It is certainly this kind of maturity, an awareness of her surroundings and that of other people, that helps her to portray her characters so realistically. After The Horse Whisperer, Scarlett took a break only to come back with Rebecca in Ghost World in 2001. She played the 18-year old eccentric best friend of the outcast Enid when she was only 15. 2001 also marked the year for the release of two other high quality pictures featuring Scarlett: An American Rhapsody and The Man Who Wasn’t There. These three films really improved her reputation as a talented young actress on the rise. 2002 followed with the campy horror flick Eight Legged Freaks. Scarlett also finished high school – she attended Manhattan’s Professional Children’s School – and announced her plan to go to Purchase University, New York to study Film in 2003.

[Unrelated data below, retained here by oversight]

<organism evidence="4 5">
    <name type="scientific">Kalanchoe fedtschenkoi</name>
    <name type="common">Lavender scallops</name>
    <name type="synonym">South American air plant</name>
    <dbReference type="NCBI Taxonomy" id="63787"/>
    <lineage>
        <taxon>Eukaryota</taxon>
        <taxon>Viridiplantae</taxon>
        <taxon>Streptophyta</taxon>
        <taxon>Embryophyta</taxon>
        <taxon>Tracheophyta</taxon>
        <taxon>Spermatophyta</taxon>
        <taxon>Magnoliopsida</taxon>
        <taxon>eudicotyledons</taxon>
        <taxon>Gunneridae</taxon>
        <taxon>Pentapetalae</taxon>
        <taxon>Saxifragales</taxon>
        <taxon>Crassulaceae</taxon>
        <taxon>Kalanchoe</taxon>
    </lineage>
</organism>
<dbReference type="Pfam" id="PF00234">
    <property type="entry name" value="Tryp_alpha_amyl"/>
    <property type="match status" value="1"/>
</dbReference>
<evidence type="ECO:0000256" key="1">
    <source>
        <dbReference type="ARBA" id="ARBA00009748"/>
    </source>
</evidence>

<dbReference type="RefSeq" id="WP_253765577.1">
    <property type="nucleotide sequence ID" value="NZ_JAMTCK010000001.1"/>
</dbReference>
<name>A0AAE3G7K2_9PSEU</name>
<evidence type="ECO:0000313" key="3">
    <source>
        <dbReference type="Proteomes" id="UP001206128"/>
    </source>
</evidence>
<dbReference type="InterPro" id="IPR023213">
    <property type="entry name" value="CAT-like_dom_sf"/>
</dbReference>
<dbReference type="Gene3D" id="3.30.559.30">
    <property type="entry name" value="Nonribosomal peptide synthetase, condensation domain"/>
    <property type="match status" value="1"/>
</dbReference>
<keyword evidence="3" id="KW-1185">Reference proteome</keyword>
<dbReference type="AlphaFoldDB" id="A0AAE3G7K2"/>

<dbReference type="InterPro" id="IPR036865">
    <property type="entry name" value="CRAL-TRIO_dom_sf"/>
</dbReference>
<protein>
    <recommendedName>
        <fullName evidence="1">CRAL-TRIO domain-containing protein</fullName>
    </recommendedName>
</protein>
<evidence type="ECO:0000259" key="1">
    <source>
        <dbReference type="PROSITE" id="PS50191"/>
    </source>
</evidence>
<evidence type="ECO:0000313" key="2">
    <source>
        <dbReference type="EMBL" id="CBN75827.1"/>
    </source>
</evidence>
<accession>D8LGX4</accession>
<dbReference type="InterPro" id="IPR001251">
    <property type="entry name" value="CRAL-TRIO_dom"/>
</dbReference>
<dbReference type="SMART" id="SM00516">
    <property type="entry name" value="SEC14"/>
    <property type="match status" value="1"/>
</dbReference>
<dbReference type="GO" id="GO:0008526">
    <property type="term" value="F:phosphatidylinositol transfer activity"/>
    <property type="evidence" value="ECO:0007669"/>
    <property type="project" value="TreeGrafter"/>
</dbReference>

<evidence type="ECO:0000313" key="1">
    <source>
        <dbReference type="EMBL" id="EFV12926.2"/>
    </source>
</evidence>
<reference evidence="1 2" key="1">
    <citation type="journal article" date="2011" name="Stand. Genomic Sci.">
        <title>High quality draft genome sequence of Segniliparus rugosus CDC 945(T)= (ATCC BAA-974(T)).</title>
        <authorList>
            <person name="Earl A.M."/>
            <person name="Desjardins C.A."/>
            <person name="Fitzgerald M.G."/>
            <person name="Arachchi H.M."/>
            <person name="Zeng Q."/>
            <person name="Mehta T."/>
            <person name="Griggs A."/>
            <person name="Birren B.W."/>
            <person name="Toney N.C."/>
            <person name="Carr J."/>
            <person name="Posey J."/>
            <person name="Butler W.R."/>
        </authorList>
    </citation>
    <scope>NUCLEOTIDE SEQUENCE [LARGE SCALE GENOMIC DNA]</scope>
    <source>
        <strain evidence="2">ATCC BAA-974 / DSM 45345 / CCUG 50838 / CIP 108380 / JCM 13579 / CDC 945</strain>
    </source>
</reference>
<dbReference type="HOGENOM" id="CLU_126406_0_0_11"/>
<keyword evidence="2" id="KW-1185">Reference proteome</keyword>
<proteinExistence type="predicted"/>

In 2002 Scarlett shot three films – The Perfect Score in Vancouver, Lost In Translation in Tokyo and Girl with a Pearl Earring in Luxembourg. The first to hit theaters was Lost In Translation. It was an instant hit ever since its world premiere at the Venice Film Festival, where Scarlett won the Upstream Prize for Best Actress. Indeed, her performance was stunning, even more so when you consider that Scarlett was mere 17-years old when she played the newlywed twentysomething. Sofia Coppola’s second film – which was shot in just 27 days with a very limited budget – was praised and loved both by the critics and its audience. It did very well at the box office. Its highest position was #5 and it stayed in the top 20 until at least February 2004. The adaptation of a best-selling novel inspired by Vermeer’s famous painting, Girl with a Pearl Earring, joined the festival circuit months before opening in theaters. Scarlett’s subtle performances in these two films initiated rave reviews and countless of headlines such as ‘Scarlett Fever’. The fact that Scarlett was winning more and more awards led many journalists to believe it was safe to drop the word ‘Oscar’ in their Scarlett-praising articles. Overnight, Scarlett Johansson became the new big star, especially in Toronto, where two of her films were screened. She stunned everyone with her naturalism, freshness and lively interviews. Even though Scarlett welcomed the new attention – focusing on her acting as she realized success would improve her choice of projects – she wasn’t as pleased about being labeled the new ‘It-Girl’. Before success even hit Scarlett, she started work on a project she had set her eyes on in 2000. Finances for A Love Song for Bobby Long starring John Travolta were finally secured and shooting started in New Orleans in summer 2003 and finished before Scarlett set off for Venice and her journey to success. In the midst of the 2003/04 awards season and success of her films, Scarlett traveled to Italy to shoot A Good Woman, an adaptation of an Oscar Wilde play, co-starring Helen Hunt and Tom Wilkinson. Even though working with Sofia Coppola on Lost In Translation did strengthen her ambition to become a director herself, Scarlett rejected her plans to go to Purchase University. She would have had to be there regularly, which would have made it difficult to take on acting jobs. She decided she’d rather just take courses from time to time and learn the rest right there on film sets.